• 2
  • Alfred Papali
    • 7
  • Luigi Pisani
    • 1
    • 2
  • Beth D. Riviello
    • 8
  • Derek C. Angus
    • 9
  • Luciano C. Azevedo
    • 10
  • Tim Baker
    • 11
  • Janet V. Diaz
    • 12
  • Emir Festic
    • 13
  • Rashan Haniffa
    • 1
  • Randeep Jawa
    • 14
  • Shevin T. Jacob
    • 15
  • Niranjan Kissoon
    • 16
  • Rakesh Lodha
    • 17
  • Ignacio Martin-Loeches
    • 18
  • Ganbold Lundeg
    • 19
  • David Misango
    • 20
  • Mervyn Mer
    • 21
  • Sanjib Mohanty
    • 22
  • Srinivas Murthy
    • 16
  • Ndidiamaka Musa
    • 23
  • Jane Nakibuuka
    • 6
  • Ary Serpa Neto
    • 2
    • 24
  • Mai Nguyen Thi Hoang
    • 25
  • Binh Nguyen Thien
    • 26
  • Rajyabardhan Pattnaik
    • 22
  • Jason Phua
    • 27
  • Jacobus Preller
    • 28
  • Pedro Povoa
    • 29
  • Suchitra Ranjit
    • 30
  • Daniel Talmor
    • 8
  • Jonarthan Thevanayagam
    • 31
  • C. Louise Thwaites
    • 32
  • For the Global Intensive Care Working Group of the European Society of Intensive Care Medicine
  1. 1.Mahidol UniversityBangkokThailand
  2. 2.Department of Intensive CareAcademic Medical Center and University of AmsterdamAmsterdamThe Netherlands
  3. 3.University College of London HospitalLondonUK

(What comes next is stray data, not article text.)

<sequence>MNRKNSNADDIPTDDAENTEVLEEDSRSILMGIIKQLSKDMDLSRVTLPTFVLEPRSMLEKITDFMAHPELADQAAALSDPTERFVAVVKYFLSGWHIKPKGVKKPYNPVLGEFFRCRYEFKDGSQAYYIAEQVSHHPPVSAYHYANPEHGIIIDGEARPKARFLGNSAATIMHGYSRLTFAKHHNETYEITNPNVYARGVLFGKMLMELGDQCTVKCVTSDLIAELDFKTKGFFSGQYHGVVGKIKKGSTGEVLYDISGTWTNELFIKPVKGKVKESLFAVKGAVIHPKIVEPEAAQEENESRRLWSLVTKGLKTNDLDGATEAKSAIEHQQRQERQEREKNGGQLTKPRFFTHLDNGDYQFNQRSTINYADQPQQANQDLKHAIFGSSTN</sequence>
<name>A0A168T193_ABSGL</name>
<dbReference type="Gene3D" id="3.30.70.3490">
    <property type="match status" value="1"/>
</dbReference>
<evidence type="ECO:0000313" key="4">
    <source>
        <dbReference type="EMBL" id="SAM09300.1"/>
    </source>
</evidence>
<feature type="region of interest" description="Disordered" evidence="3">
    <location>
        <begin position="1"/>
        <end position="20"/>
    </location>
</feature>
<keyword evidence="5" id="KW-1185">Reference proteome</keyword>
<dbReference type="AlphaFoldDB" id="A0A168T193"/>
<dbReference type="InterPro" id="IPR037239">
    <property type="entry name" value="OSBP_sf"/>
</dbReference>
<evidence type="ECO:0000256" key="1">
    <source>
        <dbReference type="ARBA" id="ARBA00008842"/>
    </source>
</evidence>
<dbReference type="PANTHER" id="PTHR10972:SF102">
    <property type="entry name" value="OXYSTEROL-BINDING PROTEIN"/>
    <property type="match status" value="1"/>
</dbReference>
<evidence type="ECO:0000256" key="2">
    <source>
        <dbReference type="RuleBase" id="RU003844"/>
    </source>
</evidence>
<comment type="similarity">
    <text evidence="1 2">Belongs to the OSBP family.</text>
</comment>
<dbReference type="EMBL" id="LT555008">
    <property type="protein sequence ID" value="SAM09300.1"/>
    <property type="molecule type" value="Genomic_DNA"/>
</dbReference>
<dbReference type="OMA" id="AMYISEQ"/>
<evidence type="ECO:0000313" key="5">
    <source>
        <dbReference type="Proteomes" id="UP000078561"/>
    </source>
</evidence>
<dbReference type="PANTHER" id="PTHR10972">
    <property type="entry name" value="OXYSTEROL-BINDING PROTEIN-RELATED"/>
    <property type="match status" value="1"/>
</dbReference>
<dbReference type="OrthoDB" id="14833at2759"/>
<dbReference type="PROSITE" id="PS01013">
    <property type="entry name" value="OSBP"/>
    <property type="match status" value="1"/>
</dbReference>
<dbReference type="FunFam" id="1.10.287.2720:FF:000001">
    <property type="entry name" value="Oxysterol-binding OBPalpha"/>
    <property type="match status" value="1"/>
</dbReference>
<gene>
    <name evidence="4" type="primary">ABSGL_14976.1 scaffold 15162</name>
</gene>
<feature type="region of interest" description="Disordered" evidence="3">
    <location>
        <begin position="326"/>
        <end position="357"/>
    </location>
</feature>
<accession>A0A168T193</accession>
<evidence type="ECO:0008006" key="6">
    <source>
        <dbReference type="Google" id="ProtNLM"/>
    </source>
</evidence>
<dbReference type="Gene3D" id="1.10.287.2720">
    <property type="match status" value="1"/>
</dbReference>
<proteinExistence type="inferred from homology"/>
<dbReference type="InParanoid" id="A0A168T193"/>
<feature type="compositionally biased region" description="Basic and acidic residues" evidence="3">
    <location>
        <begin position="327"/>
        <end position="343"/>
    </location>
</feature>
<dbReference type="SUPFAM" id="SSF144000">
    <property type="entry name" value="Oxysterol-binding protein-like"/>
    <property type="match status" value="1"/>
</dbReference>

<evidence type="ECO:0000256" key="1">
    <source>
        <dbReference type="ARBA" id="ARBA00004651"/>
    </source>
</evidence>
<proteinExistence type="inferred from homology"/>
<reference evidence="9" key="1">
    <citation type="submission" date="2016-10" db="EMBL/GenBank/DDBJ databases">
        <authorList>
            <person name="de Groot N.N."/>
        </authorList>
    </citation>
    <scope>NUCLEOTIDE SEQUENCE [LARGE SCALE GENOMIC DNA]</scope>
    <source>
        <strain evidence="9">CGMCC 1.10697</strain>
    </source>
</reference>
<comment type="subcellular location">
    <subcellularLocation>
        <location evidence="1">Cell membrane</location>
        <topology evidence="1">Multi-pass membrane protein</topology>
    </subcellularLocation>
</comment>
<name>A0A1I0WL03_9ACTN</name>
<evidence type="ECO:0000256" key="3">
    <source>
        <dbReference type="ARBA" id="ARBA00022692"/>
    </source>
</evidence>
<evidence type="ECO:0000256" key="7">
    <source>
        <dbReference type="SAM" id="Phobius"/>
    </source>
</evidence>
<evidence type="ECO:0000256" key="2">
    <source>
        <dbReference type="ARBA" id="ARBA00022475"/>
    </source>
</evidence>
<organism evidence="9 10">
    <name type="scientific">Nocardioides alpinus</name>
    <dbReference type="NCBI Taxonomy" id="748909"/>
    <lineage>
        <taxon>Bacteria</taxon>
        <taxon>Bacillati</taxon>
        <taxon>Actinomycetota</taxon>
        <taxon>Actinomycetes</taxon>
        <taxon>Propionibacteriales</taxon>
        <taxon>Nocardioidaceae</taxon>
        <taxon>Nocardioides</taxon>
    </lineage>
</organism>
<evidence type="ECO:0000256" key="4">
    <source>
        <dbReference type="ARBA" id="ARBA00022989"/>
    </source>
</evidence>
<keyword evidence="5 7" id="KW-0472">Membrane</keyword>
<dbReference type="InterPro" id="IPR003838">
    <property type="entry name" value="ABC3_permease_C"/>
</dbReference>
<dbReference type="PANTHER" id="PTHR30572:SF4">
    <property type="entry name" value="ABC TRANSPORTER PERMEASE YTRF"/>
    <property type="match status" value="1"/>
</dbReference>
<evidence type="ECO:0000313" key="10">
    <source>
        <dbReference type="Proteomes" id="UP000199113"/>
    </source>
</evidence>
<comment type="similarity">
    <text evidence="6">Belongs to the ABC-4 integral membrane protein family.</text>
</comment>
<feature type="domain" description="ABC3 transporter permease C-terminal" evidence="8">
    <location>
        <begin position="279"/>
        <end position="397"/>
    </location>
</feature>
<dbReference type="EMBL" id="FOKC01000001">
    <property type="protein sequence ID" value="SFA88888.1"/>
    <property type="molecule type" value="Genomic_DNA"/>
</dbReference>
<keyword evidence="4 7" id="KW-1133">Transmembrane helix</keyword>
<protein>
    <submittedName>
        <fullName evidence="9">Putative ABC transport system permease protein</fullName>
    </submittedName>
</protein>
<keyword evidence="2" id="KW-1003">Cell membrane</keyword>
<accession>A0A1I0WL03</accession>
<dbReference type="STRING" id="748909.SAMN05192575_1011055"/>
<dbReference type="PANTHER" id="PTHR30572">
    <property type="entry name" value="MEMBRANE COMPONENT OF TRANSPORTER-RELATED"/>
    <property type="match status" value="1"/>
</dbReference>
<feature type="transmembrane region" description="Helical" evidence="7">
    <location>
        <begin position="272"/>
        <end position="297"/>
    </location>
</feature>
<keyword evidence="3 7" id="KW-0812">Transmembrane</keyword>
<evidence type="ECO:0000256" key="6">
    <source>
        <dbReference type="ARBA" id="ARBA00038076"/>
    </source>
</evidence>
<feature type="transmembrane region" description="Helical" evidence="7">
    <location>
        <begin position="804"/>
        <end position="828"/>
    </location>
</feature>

4. 4.Sunnybrook Health Sciences Centre and University of TorontoTorontoCanada
  5. 5.Bharati Vidyapeeth Deemed University Medical CollegePuneIndia
  6. 6.Mulago National Referral HospitalKampalaUganda
  7. 7.University of Maryland School of MedicineBaltimoreUSA
  8. 8.Beth Israel Deaconess Medical Center and Harvard Medical SchoolBostonUSA
  9. 9.University of PittsburghPittsburghUSA
  10. 10.Hospital Sirio-LibanesSaõ PauloBrazil
  11. 11.Karolinska InstituteStockholmSweden
  12. 12.California Pacific Medical CenterSan FranciscoUSA
  13. 13.Mayo ClinicJacksonvilleUSA
  14. 14.Stony Brook University Medical CenterStony BrookUSA
  15. 15.University of WashingtonSeattleUSA
  16. 16.British Columbia Children’s HospitalVancouverCanada
  17. 17.All India Institute of Medical ScienceDelhiIndia
  18. 18.St. James’s University HospitalDublinIreland
  19. 19.Mongolian National University of Medical SciencesUlaanbaatarMongolia
  20. 20.Aga Khan University HospitalNairobiKenya
  21. 21.Johannesburg Hospital and University of the WitwatersrandJohannesburgSouth Africa
  22. 22.Ispat General HospitalRourkelaIndia
  23. 23.Seattle Children’s Hospital and University of WashingtonSeattleUSA
  24. 24.Medical Intensive Care UnitHospital Israelita Albert EinsteinSao PauloBrazil
  25. 25.Oxford University Clinical Research UnitHospital for Tropical DiseasesHo Chi Minh CityVietnam
  26. 26.Trung Vuong HospitalHo Chi Minh CityVietnam
  27. 27.National University HospitalSingaporeSingapore
  28. 28.Addenbrooke’s HospitalCambridge University Hospitals NHS Foundation TrustCambridgeUK
  29. 29.Nova Medical School, CEDOC, New University of Lisbon and Hospital de Sao Francisco Xavier Centro Hospitalar de Lisboa OcidentalLisbonPortugal
  30. 30.Appolo HospitalsChennaiIndia
  31. 31.Mzuzu Central HospitalMzuzuMalawi
  32. 32.Nuffield Department of Medicine, Centre for Tropical Medicine and Global HealthUniversity of OxfordOxfordUK